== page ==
Electrode sizes and shapes directly correspond to the strength and size of the weld. A spot weld can fail if the current isn't strong enough, hot enough, or the metal isn't held together from a lack of force. One common complaint about spot weld assembly is the metal's occasional lower resistance to corrosion.
The main advantage of spot welding is the fact that the practice isn't time-consuming and can be performed without special training or experience. Spot welding can be seen as safer than other welding forms since there isn't an open flame.
You'll often see automated systems spot weld in factories due to the simple nature of the practice. Multiple sheets can be joined together at the same time with spot welding, and sheets as thin as ¼ inch can be worked.
Method #4: Rivet Assembly
The rivet assembly is interesting because it has a similar strength to welding, but is cheaper.
Why not just use rivet assembly in place of welding?
The strength of the rivet assembly is slightly lower than welding. Robust and structural assemblies benefit most from rivet assembly along with assemblies that experience varying temperatures and pressure.
Riveting has a long and storied history that dates back to Ancient Egypt when the assembly practice was used to fix handles to clay jars. When Ancient Rome rose to prominence, so did riveting. It becomes easier to see the integral role that rivet assembly has played in history as prominent historical groups such as Vikings attached planks to their signature longboats using rivets.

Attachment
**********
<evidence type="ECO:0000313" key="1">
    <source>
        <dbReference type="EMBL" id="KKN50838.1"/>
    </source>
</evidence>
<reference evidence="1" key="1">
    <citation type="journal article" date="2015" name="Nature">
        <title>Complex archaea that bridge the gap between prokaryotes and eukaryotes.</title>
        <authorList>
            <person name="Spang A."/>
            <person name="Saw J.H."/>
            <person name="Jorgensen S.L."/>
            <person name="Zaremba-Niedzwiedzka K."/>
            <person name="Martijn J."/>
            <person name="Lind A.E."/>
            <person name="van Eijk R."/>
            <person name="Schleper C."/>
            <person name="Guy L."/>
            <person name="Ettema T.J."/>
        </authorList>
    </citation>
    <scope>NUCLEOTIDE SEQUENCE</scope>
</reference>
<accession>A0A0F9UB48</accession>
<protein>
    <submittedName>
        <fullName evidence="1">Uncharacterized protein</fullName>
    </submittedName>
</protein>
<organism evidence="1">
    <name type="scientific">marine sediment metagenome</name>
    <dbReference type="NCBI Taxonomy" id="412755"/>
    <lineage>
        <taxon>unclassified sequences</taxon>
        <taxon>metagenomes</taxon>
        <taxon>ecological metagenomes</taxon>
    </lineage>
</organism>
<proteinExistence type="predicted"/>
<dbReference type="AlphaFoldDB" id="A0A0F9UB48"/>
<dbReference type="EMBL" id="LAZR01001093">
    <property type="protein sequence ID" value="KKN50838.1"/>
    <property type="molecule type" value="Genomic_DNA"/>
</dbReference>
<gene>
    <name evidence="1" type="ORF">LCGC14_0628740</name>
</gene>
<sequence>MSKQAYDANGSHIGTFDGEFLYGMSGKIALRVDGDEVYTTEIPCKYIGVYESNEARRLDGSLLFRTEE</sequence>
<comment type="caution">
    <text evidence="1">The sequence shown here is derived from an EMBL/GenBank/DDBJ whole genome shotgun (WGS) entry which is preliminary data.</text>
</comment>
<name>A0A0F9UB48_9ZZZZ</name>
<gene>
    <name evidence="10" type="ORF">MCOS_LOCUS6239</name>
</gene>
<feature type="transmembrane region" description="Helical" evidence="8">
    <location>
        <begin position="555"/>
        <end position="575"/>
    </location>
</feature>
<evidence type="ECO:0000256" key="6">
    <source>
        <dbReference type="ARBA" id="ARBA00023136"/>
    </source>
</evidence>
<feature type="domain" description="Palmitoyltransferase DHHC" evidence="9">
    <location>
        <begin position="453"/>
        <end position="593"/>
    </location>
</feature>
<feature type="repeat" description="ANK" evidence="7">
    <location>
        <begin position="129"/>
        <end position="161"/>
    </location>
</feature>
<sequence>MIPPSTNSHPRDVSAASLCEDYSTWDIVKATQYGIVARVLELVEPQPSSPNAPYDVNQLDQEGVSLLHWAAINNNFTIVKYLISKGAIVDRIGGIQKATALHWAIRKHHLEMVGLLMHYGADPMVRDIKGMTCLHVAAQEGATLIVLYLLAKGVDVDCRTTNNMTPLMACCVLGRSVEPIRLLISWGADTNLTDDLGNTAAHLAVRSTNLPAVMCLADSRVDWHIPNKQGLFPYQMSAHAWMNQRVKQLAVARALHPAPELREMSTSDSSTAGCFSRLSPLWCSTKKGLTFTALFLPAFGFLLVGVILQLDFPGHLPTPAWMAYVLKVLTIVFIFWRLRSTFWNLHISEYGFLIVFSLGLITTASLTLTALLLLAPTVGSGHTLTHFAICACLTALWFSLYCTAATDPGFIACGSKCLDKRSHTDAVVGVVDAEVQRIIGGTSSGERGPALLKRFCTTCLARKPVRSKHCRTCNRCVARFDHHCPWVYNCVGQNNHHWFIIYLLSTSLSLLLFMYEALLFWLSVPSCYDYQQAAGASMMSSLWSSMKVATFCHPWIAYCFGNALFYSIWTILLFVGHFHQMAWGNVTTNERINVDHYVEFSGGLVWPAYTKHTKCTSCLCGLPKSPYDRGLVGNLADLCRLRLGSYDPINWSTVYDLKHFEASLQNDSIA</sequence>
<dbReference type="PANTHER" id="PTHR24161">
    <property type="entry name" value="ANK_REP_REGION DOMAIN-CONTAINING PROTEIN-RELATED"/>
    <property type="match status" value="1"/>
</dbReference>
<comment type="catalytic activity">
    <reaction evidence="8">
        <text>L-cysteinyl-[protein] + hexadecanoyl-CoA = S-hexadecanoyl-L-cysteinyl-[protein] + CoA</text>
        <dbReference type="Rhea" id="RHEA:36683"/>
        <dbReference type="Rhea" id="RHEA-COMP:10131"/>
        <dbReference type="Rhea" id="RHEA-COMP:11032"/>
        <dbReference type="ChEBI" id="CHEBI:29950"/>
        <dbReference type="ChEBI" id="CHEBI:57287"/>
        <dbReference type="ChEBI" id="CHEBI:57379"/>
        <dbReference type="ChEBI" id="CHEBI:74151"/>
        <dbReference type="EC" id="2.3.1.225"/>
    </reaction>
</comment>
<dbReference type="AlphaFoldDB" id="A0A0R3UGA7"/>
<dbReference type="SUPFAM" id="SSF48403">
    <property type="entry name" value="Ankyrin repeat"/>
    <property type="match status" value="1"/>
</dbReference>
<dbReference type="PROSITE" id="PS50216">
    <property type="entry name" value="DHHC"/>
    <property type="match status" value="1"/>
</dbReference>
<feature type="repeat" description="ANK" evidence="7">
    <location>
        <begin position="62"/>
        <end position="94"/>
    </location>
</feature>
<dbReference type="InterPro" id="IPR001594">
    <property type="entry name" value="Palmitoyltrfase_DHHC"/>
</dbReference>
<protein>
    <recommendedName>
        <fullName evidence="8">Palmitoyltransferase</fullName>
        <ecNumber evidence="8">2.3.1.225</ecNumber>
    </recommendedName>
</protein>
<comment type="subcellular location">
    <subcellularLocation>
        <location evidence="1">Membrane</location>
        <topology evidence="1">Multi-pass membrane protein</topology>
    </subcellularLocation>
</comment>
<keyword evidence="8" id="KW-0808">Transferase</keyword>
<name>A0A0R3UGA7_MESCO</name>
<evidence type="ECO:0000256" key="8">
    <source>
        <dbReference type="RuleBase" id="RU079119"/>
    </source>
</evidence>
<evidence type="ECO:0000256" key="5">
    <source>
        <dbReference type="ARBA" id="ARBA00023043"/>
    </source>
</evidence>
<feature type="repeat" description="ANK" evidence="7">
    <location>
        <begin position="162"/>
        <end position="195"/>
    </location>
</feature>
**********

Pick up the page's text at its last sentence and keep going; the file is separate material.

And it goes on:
When we fast forward in history, riveting became a staple of the modern assembly when it became the go-to method for creating buildings, metal tools, and cars. Iconic structures such as the Eiffel tower were constructed with over 2.5 million rivets.
Understanding how famous structures like the Eiffel tower were built helps foster an appreciation for assembly methods such as riveting.
Method #5: Brazing and Soldering
Brazing and soldering use a filler metal that's melted to a specific temperature to bond two components. Manufacturers often use brazing and soldering to maintain an assembled product's strength after bonding two different materials.
Common parts assembled through brazing and soldering include:
- Electronic parts
Modern Metal Parts Assembly
Mass production and the robotic age have leaned heavily on the various parts assembly processes listed above. When it comes to sheet metal parts assembly, it's all about increasing efficiency and productivity. Those mentioned increases are achieved through the continual evolution of assembly technology along with the refinement of practices.
Dane Manufacturing's understanding of metal parts assembly helps us focus and streamline our practices.
During the pre-paint phase of parts assembly, our dynamic assembly team combines their skill sets to ensure high-quality levels in the products we provide. The post-paint stage prides itself on supplying exceptional finished goods assembly that's complemented by packaging preparation. We offer OEM (original equipment manufacturer) services if you need a custom part assembled.
When it comes to metal parts assembly, Dane Manufacturing has you covered from start to finish.